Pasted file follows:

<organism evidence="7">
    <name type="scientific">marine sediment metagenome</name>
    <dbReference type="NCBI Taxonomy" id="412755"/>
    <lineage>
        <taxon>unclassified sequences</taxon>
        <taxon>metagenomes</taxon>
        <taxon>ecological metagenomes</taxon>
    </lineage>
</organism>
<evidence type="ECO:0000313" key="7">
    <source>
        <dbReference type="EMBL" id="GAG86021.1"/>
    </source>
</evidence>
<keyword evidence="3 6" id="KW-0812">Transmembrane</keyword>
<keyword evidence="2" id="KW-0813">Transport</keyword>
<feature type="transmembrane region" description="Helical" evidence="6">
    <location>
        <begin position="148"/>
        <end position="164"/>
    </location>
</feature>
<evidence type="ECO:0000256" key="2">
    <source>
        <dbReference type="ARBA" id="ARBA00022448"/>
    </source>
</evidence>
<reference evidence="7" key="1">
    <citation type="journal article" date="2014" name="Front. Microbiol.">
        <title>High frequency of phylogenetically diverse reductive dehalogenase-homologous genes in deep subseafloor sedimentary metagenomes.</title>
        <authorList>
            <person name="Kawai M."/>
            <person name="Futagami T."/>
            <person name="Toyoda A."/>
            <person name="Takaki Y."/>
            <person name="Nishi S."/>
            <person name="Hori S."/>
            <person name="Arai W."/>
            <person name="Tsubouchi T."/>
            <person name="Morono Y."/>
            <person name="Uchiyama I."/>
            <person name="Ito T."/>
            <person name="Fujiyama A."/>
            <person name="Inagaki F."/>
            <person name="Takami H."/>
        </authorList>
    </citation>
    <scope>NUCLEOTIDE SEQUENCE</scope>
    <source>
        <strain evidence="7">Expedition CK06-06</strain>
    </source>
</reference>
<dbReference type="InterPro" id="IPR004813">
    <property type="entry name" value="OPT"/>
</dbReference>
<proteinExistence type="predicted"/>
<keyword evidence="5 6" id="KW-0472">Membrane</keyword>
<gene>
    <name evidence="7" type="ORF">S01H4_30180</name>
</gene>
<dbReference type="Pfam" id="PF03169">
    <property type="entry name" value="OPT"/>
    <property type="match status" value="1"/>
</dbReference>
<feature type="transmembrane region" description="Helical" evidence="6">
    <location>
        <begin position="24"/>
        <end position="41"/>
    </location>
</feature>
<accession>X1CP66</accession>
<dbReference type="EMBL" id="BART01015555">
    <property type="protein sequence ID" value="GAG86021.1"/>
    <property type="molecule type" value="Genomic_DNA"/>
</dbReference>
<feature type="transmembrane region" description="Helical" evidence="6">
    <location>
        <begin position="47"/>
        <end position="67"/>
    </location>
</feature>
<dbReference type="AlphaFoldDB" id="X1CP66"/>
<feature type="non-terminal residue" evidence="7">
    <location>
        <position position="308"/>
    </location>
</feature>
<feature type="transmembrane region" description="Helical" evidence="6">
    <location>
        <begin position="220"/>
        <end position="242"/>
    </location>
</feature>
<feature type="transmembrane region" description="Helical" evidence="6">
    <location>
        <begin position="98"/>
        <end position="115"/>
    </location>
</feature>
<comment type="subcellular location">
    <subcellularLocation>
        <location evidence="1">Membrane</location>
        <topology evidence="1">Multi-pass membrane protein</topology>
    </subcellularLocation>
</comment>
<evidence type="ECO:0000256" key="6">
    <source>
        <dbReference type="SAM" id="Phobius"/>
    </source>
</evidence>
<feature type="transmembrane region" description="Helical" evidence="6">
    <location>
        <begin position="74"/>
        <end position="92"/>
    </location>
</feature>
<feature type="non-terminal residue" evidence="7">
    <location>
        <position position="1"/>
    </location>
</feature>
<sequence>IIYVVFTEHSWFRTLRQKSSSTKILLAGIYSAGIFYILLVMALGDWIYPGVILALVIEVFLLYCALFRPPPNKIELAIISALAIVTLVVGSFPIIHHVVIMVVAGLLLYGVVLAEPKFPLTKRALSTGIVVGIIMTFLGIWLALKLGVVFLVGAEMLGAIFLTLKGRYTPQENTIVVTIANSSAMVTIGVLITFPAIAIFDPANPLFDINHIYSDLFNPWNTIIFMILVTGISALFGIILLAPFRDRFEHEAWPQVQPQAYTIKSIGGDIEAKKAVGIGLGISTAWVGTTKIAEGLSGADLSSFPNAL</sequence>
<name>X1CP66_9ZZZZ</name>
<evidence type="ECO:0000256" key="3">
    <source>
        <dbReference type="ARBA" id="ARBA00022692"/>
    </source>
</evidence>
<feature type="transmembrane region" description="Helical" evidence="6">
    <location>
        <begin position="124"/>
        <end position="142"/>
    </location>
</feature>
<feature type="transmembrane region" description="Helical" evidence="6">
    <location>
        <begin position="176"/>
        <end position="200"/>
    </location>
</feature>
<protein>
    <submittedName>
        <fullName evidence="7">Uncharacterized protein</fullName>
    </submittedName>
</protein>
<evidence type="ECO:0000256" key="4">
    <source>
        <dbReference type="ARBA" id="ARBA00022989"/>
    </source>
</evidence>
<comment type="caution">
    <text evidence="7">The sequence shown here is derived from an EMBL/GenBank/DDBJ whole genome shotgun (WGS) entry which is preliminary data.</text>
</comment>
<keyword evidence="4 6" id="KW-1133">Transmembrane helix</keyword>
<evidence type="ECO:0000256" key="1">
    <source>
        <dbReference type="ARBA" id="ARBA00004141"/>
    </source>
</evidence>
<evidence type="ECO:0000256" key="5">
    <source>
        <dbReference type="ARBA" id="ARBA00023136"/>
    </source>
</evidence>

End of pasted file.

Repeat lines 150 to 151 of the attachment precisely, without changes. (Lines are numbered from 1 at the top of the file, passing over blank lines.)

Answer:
</evidence>
<comment type="caution">